Outside, in the early evening darkness, the children sound manic. There is a chaos in the way they laugh and storm up and down the street. It is only seven thirty, and they are only young, still in single digits probably, but the whole arrangement is so threatening.
It would have been easy to buy some sweets of something. That’s really all that is required of an adult on Halloween. You just buy a big bag of sweets, go about your day the way you normally would, and when they knock on the door you just give them the sweets. They knock on the door and say trick or treat in a slightly sheepish way, the grown-ups standing at the end of your front garden offer you a sort of apologetic, empathetic shrug, you hold up the bag and they grip as many as their tiny hands can manage. Then it is over. They leave and you go back to your normal weekday evening.
So why am I sitting in the dark? Why is the living room door closed when it is almost never closed? Why do I creep into the kitchen and open the fridge a crack in order to get a drink? Why did I just take a shit in the dark? Because it is imperative, absolutely critical, that the house appears unoccupied. I am not home, and so no one knocks on the door. Perfect. Except I doubt I am fooling anyone. The adults know I am home. The car is on the drive, the dull light from the computer seeps under the crack in the door and gives the house a feint electric glow. It is different from real emptiness. They know what I am doing. So they tell the kids ‘not this one, no one is home’. Except the kids know I am home. Some instinctive thing. They don’t know how they know, they just do. And they can’t believe their parents are falling for my ruse, but they have no authority to argue back. I know what I am doing. They know what I am doing. But this is the arrangement. This is how we do it.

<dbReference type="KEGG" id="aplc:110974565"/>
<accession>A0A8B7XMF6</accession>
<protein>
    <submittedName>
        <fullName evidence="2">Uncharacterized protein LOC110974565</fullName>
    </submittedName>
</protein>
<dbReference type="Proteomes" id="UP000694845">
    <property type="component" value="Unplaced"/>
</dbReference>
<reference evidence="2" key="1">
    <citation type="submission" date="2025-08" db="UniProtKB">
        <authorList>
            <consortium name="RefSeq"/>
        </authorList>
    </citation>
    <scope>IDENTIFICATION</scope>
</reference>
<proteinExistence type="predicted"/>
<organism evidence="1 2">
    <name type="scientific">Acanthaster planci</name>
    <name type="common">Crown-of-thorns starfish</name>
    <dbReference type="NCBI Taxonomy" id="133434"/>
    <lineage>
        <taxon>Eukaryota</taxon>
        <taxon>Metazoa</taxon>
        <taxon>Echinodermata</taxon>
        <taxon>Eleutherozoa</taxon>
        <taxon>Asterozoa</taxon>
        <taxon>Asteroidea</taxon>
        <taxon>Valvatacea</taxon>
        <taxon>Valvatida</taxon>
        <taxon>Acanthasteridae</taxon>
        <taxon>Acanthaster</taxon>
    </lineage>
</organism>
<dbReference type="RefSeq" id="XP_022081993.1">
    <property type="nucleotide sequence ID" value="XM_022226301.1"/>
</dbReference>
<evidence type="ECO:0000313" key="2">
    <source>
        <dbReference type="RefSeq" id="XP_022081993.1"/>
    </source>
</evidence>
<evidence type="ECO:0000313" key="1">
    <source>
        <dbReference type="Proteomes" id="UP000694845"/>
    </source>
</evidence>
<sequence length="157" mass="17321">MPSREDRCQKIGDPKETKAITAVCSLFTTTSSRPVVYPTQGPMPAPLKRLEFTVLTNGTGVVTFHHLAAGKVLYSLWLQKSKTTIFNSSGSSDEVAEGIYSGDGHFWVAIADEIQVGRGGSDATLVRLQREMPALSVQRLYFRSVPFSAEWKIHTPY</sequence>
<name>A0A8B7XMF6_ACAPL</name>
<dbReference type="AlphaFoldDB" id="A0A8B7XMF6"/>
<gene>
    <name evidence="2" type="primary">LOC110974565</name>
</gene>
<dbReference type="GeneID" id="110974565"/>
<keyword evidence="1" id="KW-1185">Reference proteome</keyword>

Opening the door is not an option. I have nothing to give them. It’s not that I fear the trick. I don’t think anyone comes equipped with a trick any more. I fear having to explain why I am unable to keep up my end of the social contract that Halloween insists upon. I am supposed to provide sweets, but the best I could offer is a bottle of mineral water or an avocado. When a ten year old says trick or treat you can’t offer them a coffee, no matter how good the coffee might be. It just isn’t allowed. Why didn’t I buy a big bag of sweets? Because even if I had them I still would have hid in the darkness, same as every year, and the big of sweets would have sat uneaten. There is no way I would eat them. And I can’t take them to work, even though people bring treats to work all the time. I can’t do that because this would clearly be a bag of Halloween treats. Either I didn’t get anyone knocking on the door or I spent the night hiding with my lights out, and I don’t want people thinking either of those things.
I am pathetic, I know. But tomorrow nanowrimo begins and I can disappear into thirty days of intensive writing. I’ll be doing my best to ignore the world and get some serious writing done. That’s how this blog post started; just a bit of free-writing to get some momentum up. I have been preparing my nano novel for a while now and I am looking forward to getting started, but I have been disciplined and not written any prose for it at all. I have an outline and notes, and I have done a number of free-writing exercises to get warmed up. It is going to be hard to fit writing 50,000 words into an average month, and so having a bit of momentum seemed a good idea.
That’s my nano tip. Build some momentum in order to start writing at a jogging pace.